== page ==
Thanks to one of Google’s researchers with the Zero Day Project, it has been discovered that LastPass has a major vulnerability as a result of a major architectural problem. This news comes on the heels of many other flaws the same researcher discovered within LastPass. However, based on what the researcher claims, these vulnerabilities were much less serious than his latest discovery.
After having “an epiphany in the shower,” Tavis Ormandy realized that the latest version of the password manager’s browser extension is subject to a flaw that allows some malicious websites to have their way with the user’s system. Otherwise, the vulnerability allows malicious websites to steal the user’s passwords from behind LastPass’ protections. Unfortunately, this vulnerability seems to be present in the extensions for every major browser on Windows and Linux, and is most likely present for Mac users as well.
Making this LastPass vulnerability even more significant, the vulnerability only requires the extension to be installed in order for it to be exploited. A user could be logged out and still be subject to receiving malicious code from the website they’re visiting.
To their credit, LastPass is committed to resolving this issue, acknowledging Ormandy’s report a mere hour after he submitted it. Two days later, LastPass released a blog post going over these events and offering a few recommendations:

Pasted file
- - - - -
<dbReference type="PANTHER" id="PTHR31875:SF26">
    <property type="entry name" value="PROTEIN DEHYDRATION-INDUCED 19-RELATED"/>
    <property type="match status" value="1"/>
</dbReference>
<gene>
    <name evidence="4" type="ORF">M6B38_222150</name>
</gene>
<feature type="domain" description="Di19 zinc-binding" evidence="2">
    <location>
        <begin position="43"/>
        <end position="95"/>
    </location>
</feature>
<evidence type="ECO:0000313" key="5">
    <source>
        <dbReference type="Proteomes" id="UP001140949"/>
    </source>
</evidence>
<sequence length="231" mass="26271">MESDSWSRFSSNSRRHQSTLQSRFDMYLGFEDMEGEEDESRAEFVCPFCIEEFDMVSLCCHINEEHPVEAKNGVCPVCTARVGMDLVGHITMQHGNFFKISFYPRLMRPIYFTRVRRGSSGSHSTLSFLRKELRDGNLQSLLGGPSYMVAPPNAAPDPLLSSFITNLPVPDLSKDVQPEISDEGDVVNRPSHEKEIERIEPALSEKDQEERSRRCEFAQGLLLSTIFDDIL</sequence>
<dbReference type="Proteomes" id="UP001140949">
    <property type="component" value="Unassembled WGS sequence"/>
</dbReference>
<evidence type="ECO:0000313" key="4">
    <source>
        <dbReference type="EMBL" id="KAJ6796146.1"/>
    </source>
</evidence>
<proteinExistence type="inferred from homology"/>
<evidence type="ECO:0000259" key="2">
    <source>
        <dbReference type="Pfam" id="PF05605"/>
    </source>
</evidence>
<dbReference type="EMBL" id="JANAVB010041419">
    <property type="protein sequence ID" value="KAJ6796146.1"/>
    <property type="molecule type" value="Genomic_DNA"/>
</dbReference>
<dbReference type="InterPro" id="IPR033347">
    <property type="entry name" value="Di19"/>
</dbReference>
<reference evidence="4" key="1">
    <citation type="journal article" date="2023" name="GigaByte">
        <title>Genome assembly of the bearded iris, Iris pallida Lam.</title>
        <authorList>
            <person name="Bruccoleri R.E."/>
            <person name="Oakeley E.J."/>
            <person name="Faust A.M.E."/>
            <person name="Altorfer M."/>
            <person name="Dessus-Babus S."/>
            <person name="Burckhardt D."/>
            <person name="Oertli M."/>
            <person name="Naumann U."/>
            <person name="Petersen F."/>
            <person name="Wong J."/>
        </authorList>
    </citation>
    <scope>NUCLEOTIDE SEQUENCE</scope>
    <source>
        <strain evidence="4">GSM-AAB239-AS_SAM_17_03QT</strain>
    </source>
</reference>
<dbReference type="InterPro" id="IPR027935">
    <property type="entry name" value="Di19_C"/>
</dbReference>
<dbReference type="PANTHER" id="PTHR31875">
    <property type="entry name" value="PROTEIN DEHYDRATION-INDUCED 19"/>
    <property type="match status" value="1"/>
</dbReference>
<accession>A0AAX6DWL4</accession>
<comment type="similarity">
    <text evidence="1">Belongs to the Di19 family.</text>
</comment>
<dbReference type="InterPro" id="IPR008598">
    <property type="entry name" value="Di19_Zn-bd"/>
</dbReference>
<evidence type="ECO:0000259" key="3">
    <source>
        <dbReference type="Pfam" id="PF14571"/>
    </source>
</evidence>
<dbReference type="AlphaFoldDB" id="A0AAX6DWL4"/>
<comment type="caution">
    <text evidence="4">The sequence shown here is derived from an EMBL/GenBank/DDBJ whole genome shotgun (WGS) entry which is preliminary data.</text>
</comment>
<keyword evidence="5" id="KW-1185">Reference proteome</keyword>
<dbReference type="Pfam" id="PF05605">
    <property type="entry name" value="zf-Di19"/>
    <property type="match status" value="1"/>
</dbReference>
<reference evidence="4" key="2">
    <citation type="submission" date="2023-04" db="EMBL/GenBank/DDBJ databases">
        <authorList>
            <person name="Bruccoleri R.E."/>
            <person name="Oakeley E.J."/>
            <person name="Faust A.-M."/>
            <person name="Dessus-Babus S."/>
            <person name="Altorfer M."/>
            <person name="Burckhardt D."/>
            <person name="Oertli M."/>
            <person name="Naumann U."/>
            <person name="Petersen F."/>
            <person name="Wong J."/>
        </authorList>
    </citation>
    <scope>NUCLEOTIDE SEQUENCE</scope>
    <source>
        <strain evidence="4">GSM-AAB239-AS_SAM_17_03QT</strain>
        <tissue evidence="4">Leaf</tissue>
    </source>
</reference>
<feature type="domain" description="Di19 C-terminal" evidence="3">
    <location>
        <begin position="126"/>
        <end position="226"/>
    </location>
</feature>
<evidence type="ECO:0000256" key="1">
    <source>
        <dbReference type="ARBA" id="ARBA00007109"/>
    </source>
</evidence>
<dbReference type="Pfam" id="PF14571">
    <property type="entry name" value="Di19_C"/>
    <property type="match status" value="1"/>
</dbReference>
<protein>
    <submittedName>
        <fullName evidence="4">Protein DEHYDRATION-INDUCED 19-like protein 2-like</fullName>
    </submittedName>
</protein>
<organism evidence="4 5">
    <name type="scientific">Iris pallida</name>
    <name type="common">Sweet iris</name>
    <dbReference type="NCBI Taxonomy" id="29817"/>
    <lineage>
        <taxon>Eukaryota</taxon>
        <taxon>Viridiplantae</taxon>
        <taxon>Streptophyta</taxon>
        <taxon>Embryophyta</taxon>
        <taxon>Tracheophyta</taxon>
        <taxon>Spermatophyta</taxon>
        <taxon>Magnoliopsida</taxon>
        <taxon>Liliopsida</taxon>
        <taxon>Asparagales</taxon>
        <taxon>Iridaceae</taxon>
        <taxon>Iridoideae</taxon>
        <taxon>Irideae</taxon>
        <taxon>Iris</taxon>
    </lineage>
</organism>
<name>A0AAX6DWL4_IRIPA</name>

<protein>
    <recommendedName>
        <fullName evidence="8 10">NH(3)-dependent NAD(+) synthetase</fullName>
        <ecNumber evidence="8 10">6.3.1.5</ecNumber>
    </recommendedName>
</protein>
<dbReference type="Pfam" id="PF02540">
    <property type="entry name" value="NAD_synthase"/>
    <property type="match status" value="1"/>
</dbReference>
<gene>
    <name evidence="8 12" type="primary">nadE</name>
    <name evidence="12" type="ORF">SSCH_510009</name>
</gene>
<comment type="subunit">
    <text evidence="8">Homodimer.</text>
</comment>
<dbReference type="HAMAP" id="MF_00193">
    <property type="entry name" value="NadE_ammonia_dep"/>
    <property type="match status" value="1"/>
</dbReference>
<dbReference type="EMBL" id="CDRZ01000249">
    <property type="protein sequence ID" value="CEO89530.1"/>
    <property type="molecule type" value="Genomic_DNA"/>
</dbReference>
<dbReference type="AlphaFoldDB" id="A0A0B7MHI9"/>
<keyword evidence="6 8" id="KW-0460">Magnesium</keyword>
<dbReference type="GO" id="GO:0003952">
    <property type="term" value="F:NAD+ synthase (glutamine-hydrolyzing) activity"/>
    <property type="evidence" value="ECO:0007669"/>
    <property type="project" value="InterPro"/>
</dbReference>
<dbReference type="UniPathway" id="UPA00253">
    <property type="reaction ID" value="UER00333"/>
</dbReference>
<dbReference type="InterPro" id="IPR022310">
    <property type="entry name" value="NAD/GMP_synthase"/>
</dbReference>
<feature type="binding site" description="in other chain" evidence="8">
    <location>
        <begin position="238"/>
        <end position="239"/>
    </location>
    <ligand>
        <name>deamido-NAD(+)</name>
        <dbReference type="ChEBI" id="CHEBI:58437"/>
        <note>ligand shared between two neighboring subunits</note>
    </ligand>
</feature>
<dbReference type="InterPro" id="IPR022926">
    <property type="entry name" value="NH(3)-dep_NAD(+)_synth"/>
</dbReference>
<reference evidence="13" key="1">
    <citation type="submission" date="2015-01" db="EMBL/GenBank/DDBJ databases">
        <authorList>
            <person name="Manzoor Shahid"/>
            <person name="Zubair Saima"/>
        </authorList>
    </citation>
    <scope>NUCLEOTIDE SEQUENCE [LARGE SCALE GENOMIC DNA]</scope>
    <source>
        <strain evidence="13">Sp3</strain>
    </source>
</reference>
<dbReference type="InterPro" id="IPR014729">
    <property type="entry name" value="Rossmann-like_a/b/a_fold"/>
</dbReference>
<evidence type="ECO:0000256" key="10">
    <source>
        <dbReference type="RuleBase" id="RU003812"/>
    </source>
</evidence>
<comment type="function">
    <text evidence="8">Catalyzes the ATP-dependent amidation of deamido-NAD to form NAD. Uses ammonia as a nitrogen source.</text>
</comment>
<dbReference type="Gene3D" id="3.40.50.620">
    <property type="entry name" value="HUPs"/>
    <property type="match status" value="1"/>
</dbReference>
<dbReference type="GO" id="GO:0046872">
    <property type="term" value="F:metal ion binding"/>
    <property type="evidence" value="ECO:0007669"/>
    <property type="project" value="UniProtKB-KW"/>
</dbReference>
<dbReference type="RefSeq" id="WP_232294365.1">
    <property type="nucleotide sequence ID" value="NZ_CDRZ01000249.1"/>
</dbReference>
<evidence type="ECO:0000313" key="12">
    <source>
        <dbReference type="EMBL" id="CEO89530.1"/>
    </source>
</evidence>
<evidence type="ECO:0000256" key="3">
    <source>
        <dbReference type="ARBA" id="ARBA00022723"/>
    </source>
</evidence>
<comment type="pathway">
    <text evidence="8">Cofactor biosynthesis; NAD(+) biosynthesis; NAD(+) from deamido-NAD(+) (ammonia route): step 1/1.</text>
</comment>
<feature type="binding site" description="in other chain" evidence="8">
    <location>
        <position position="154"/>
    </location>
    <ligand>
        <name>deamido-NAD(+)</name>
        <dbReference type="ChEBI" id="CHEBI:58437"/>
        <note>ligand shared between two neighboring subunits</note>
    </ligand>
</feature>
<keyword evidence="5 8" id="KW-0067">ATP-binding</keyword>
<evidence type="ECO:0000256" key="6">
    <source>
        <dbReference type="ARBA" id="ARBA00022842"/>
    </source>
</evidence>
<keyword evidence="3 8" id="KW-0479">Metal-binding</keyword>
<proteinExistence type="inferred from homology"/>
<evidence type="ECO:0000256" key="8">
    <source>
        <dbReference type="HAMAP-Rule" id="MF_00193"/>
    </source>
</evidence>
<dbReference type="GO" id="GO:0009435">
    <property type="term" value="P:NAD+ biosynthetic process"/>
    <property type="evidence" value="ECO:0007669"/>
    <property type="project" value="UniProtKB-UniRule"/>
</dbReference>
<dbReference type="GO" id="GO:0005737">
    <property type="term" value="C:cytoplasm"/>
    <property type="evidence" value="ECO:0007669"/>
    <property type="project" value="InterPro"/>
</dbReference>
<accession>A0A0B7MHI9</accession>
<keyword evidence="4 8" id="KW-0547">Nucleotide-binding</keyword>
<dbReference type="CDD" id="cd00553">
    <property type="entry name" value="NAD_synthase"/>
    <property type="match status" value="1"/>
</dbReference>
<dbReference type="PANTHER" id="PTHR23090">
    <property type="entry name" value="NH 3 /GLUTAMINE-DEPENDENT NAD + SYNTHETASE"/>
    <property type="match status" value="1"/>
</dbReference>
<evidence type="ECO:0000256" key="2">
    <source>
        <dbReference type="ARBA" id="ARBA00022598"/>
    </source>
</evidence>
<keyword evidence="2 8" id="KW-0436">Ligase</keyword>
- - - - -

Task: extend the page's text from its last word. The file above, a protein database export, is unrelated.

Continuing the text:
- Launch websites from the LastPass vault: To retain the highest level of security as possible, it’s better to access websites from the LastPass vault itself.
- Use Two-Factor Authentication wherever possible: This will add an extra layer of security to prevent leaked credentials from granting easy access to your accounts.
- Keep an eye out for phishing attacks: Clicking on a malicious link is a great way to hand over your access credentials to malicious entities, so before you click on a link in a received message, take a moment to ask yourself if the link makes sense to be coming from who allegedly sent it.
- LastPass has also been vocal in their appreciation for people like Ormandy finding issues like these before they are found the hard way. According to Joe Siegrist, cofounder and vice president of LastPass, “We greatly appreciate the work of the security community to challenge our product and uncover areas that need improvement.
LastPass now has 90 days before Ormandy and Project Zero release the technical details as part of their disclosure policies. In the meantime, it would be prudent to take LastPass’ advice to heart for the sake of your own network security.